Friday, August 29, 2008

Summer, 1674

Today we go back in time to the seventeenth century – to 1674 to be exact, the year that the Treaty of Westminster recognised the inhabitants of New York and New Sweden as British subjects, the year that the Drury Lane theatre in London was rebuilt and re-opened after the great fire, and the year that the opera Alceste opened in Paris. The English hoi-poloi’s tastes were getting Frenchified, much to the disgust of many of the slightly less hoi-polloi. One of the results was the publication of a number of cookbooks to assist the fashionable transition, such as The English and French Cook; by several approved Cooks of London and Westminster, in 1674. A sampling of bills of fare was included, and to reproduce this one in time for dinner you will need to get your servants working as soon as they don their aprons for the day.

A Bill-of-Fare for Summer, for Flesh Days.

First Course.
A boiled meat of Cockerels
A chine of Mutton drawn with Lemon pill
A dish of Turkeys, larded.
Stewed Carps
A Haunch of Venison, boil’d with Colli-flowers
Leverets larded
A venison pasty
Capons roasted
Marrow puddings
A Lamb-pye
Geese roasted
A haunch of venison roasted
Udders and tongues boil’d with Cabbidge
A piece of boil’d Beef.

Second course.
Quails larded and roasted
Young Heron-sews larded
Young greese Pease
A dish of Soals
An Artichoke Pye
A dish of Cream
A dish of Ruffs
Butter’d Crabs
Cream and green Codlings
A dish of Chickens
A Kid roasted whole with a Pudding in its Belly
A souced Turbot
A dish of Artichokes
A chine of boil’d Salmon
A cold jole of Salmon
A dish of Knots
A dish of Partridges
A jole of Sturgeon
Gooseberry and Cherry-tarts
Young Ducks, boil’d
Potten Venison
A Westphalia-ham
Dryed Tongues

Almond Tart.
Take three quarters of a pound of blanch’d Almonds, and soak them a whilein Water, then pound them in a stone Morter, a wooden one will serve, or a deep Tray, put to them some Rosewater, when you have pounded them very well, pound them over again with a little Cream, then set on about a pint and a half of Cream over the fire, and put your pounded Almonds therin with some Cinamon, large Mace, and a grain of Musk fastened to a thread, stir it continually that it burn not to the bottom till it be thick, then take it off the fire, and beat in the yolks of four or five Eggs, and the whites of two, so season it with Sugar or Orengado, and bake it either in a dish or Paste.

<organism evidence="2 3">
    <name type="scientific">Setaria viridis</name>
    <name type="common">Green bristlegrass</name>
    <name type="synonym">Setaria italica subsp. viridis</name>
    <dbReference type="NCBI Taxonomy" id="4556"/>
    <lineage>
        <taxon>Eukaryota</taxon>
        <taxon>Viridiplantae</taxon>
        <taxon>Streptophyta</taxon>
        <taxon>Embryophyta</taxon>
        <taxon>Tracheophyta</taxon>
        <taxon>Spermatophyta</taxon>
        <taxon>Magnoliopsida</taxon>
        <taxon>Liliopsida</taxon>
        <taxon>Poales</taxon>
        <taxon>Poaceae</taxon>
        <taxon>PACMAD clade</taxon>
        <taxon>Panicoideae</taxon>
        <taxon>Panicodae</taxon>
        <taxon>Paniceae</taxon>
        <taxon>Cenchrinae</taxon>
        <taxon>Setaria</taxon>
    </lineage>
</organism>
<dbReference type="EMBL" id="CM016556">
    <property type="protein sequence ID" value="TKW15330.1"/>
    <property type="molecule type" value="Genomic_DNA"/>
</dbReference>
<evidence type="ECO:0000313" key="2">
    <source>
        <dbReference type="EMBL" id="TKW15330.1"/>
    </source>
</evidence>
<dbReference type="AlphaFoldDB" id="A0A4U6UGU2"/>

Or you may only strain beaten Almonds with Cream, yolks of Eggs, Sugar, Cinamon and Ginger, boil it till thick fill your Tart, and when it is baked ice it.

Quotation for the Day …

There can be economy only where there is efficiency. Benjamin Disraeli

7 comments:

Liz & Louka said...

That tart sounds delicious! I'm going to make it for my mum, because she loves almonds.

The Old Foodie said...

It does sound good doesnt it - I bet your mum would particularly like a seventeenth century tart. I am going to make it myself, but I think I'll cheat and use almond meal.

Liz & Louka said...

By the way, does the book explain the "lemon pill"?

The Old Foodie said...

Hello Liz (or is it Louka?)
Lemon pill is lemon peel - there was a lot of phonetic spelling in those days; even in the same book things were often spelled several different ways.

Rochelle R. said...

I wonder what a dish of Knots was? No thanks to the udders with cabbage!

The Old Foodie said...

Hi Rochelle
I am pretty sure the Knots were biscuits

nbm said...

I was compelled to look up the Dish of Ruffs. It's a bird, and I find it linked as "a dish of ruffs and reeves" in a couple of places, retelling an anecdote about a shy young divine who, thinking to stay quiet and discreet, ate all of this delicacy at a dinner with his seniors.